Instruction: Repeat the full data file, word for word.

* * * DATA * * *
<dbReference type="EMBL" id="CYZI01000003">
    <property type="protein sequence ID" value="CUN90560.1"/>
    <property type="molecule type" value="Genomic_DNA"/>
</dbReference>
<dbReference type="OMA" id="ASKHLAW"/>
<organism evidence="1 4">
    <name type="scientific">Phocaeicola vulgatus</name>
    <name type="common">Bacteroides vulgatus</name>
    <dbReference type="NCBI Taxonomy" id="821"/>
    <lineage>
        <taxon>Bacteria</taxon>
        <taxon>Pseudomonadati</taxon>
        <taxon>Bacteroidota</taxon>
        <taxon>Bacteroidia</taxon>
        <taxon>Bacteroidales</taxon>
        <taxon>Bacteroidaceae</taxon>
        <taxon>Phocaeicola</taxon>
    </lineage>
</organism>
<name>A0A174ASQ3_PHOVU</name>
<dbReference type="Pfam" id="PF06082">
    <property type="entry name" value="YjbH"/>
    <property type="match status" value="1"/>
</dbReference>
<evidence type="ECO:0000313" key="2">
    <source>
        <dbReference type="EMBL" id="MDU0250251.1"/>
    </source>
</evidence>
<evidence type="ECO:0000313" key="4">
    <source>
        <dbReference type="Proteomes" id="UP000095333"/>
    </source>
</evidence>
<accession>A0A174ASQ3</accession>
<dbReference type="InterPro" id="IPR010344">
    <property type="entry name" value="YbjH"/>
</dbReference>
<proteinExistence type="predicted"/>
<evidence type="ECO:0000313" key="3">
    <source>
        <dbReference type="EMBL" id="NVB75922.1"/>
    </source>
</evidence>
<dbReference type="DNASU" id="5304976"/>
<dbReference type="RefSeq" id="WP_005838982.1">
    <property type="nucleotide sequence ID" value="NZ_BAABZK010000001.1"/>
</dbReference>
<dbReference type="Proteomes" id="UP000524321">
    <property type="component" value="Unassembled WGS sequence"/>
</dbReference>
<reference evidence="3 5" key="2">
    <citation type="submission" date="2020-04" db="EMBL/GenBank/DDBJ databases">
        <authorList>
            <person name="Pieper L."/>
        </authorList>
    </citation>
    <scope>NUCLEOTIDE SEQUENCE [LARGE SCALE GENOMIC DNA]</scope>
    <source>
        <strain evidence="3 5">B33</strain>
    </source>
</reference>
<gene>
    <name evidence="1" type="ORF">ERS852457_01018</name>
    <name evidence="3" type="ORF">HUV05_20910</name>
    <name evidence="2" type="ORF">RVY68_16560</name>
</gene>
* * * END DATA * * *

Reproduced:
<dbReference type="EMBL" id="CYZI01000003">
    <property type="protein sequence ID" value="CUN90560.1"/>
    <property type="molecule type" value="Genomic_DNA"/>
</dbReference>
<dbReference type="OMA" id="ASKHLAW"/>
<organism evidence="1 4">
    <name type="scientific">Phocaeicola vulgatus</name>
    <name type="common">Bacteroides vulgatus</name>
    <dbReference type="NCBI Taxonomy" id="821"/>
    <lineage>
        <taxon>Bacteria</taxon>
        <taxon>Pseudomonadati</taxon>
        <taxon>Bacteroidota</taxon>
        <taxon>Bacteroidia</taxon>
        <taxon>Bacteroidales</taxon>
        <taxon>Bacteroidaceae</taxon>
        <taxon>Phocaeicola</taxon>
    </lineage>
</organism>
<name>A0A174ASQ3_PHOVU</name>
<dbReference type="Pfam" id="PF06082">
    <property type="entry name" value="YjbH"/>
    <property type="match status" value="1"/>
</dbReference>
<evidence type="ECO:0000313" key="2">
    <source>
        <dbReference type="EMBL" id="MDU0250251.1"/>
    </source>
</evidence>
<evidence type="ECO:0000313" key="4">
    <source>
        <dbReference type="Proteomes" id="UP000095333"/>
    </source>
</evidence>
<accession>A0A174ASQ3</accession>
<dbReference type="InterPro" id="IPR010344">
    <property type="entry name" value="YbjH"/>
</dbReference>
<proteinExistence type="predicted"/>
<evidence type="ECO:0000313" key="3">
    <source>
        <dbReference type="EMBL" id="NVB75922.1"/>
    </source>
</evidence>
<dbReference type="DNASU" id="5304976"/>
<dbReference type="RefSeq" id="WP_005838982.1">
    <property type="nucleotide sequence ID" value="NZ_BAABZK010000001.1"/>
</dbReference>
<dbReference type="Proteomes" id="UP000524321">
    <property type="component" value="Unassembled WGS sequence"/>
</dbReference>
<reference evidence="3 5" key="2">
    <citation type="submission" date="2020-04" db="EMBL/GenBank/DDBJ databases">
        <authorList>
            <person name="Pieper L."/>
        </authorList>
    </citation>
    <scope>NUCLEOTIDE SEQUENCE [LARGE SCALE GENOMIC DNA]</scope>
    <source>
        <strain evidence="3 5">B33</strain>
    </source>
</reference>
<gene>
    <name evidence="1" type="ORF">ERS852457_01018</name>
    <name evidence="3" type="ORF">HUV05_20910</name>
    <name evidence="2" type="ORF">RVY68_16560</name>
</gene>